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Please note: This summary is provided to help you understand the regulations. Consult the references provided for links to the full text of the regulations.

Engine Emissions (Auxiliary Marine Engines in Port)

Road Rail Air Water

This section provides information about regulations requiring use of shore power by vessels docked at U.S. Ports. This practice, which is commonly known as "cold ironing", refers to shutting down auxiliary diesel engines on ships while in port and connecting to electrical power supplied at the dock, thus eliminating virtually all air pollution emissions from a ship while it is in port.

State regulations promulgated by California (California Code of Regulations Title 17, Chapter 1, Subchapter 7.5, Section 93118.3) start going into effect in 2014. Similar regulations may be developed in the future as other local and state governments tackle air emissions problems associated with their ports.


Who is covered by the regulations?

California's shore power regulation applies to fleets of any U.S. Or foreign-flagged container vessel, passenger vessel, or refrigerated cargo vessel that visits a California port. In addition, the regulation also applies to owners/operators of a port or terminal where container, passenger, or refrigerated cargo vessels visit.

Fleets meeting the following criteria are not covered by the regulation: A fleet composed solely of container or refrigerated cargo vessels that visits the same California port fewer than 25 times total in a calendar year; and A fleet composed solely of passenger vessels that visits the same California port fewer than 5 times total in a calendar year.

Also exempt are auxiliary engines operating primarily on liquefied natural gas or compressed natural gas.

What is the purpose of the regulations?

The purpose of California's shore power regulation is to reduce oxides of nitrogen (Nox) and diesel particulate matter (PM) emissions from the operation of auxiliary engines on container vessels, passenger vessels, and refrigerated cargo vessels while these vessels are docked at berth at a California port. The regulation reduces emissions by limiting the time during which auxiliary diesel engines are operated on the regulated vessels while such vessels are docked at-berth in a California port, as well as by applying other requirements.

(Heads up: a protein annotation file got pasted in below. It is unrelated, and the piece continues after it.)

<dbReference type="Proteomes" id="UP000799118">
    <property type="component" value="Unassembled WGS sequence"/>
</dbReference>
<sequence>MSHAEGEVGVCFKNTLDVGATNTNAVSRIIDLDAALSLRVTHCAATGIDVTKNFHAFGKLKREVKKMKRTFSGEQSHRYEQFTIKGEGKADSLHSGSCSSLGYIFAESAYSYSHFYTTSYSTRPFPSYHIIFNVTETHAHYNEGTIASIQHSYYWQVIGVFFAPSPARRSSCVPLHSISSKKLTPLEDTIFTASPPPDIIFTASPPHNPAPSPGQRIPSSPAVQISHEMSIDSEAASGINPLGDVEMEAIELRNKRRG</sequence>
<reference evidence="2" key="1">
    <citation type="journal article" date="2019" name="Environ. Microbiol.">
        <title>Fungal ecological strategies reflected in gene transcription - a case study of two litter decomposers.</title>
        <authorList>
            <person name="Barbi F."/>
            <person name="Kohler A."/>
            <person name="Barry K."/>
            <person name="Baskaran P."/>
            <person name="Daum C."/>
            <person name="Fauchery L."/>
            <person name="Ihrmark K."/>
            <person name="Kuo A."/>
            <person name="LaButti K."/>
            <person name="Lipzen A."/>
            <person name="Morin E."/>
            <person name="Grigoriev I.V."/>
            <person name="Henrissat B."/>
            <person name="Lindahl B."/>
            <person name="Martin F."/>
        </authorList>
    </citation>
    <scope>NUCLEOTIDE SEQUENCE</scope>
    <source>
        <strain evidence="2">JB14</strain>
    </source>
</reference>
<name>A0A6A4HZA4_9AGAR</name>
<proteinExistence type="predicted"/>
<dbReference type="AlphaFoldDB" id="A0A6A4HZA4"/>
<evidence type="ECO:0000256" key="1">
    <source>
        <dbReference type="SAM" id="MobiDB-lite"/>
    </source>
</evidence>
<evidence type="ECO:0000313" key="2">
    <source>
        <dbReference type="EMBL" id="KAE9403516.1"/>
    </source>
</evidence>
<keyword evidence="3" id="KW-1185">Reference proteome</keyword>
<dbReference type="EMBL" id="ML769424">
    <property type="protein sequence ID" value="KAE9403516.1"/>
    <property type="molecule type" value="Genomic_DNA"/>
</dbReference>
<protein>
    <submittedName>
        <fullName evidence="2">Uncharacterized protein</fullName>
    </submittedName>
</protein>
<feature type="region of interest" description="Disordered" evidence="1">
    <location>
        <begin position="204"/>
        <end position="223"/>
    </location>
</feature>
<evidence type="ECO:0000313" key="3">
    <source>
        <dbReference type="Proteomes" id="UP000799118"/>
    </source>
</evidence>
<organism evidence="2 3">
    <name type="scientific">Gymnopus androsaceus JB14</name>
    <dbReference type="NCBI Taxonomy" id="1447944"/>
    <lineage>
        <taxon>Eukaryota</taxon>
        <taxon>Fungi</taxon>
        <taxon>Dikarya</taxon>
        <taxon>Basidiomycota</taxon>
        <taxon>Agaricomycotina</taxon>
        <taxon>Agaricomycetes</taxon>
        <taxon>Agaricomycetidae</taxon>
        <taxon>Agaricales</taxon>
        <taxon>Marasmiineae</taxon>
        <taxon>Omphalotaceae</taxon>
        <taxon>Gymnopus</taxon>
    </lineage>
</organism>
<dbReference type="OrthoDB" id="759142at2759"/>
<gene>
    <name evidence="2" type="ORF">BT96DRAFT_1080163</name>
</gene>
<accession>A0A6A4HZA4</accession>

Regulations

The California shore power regulation places operational time limits on use of auxiliary diesel engines, as follows:

  • Three hours total per visit to a berth, for vessels using a synchronous power transfer process to change from vessel-based power to shore-based power; or
  • Five hours total per visit to a berth, for vessels not using a synchronous power transfer process to change from vessel-based power to shore-based power.

The operational time limits are being phased in, as follows:

  • 2014 Requirements
    • At least 50 percent of the fleet's visits to the port must meet the onboard auxiliary diesel engine operational time limits; and
    • The fleet's onboard auxiliary-diesel-engine power generation while docked at the berth must be reduced by at least 50 percent from the fleet's baseline power generation.
  • 2017 Requirements
    • At least 70 percent of the fleet's visits to the port must meet the onboard auxiliary diesel engine operational time limits; and
    • The fleet's onboard auxiliary-diesel-engine power generation while docked at the berth must be reduced by at least 70 percent from the fleet's baseline power generation.
  • 2020 Requirements
    • At least 80 percent of the fleet's visits to the port must meet the onboard auxiliary diesel engine operational time limits; and
    • The fleet's onboard auxiliary-diesel-engine power generation while docked at the berth must be reduced by at least 80 percent from the fleet's baseline power generation.

The regulation allows for use of alternatives to shore power, such as generators, when the alternative power source meets specific standards for Nox, PM and carbon dioxide (CO2).

More Resources

Information page on shore power programs provided by the California Air Resources Board (CARB).

News release introducing the California shore power program.

Cold ironing: An approach to ship's power whose time has come (Professional Mariner). Examples of shore power use and summary of alternative power systems.

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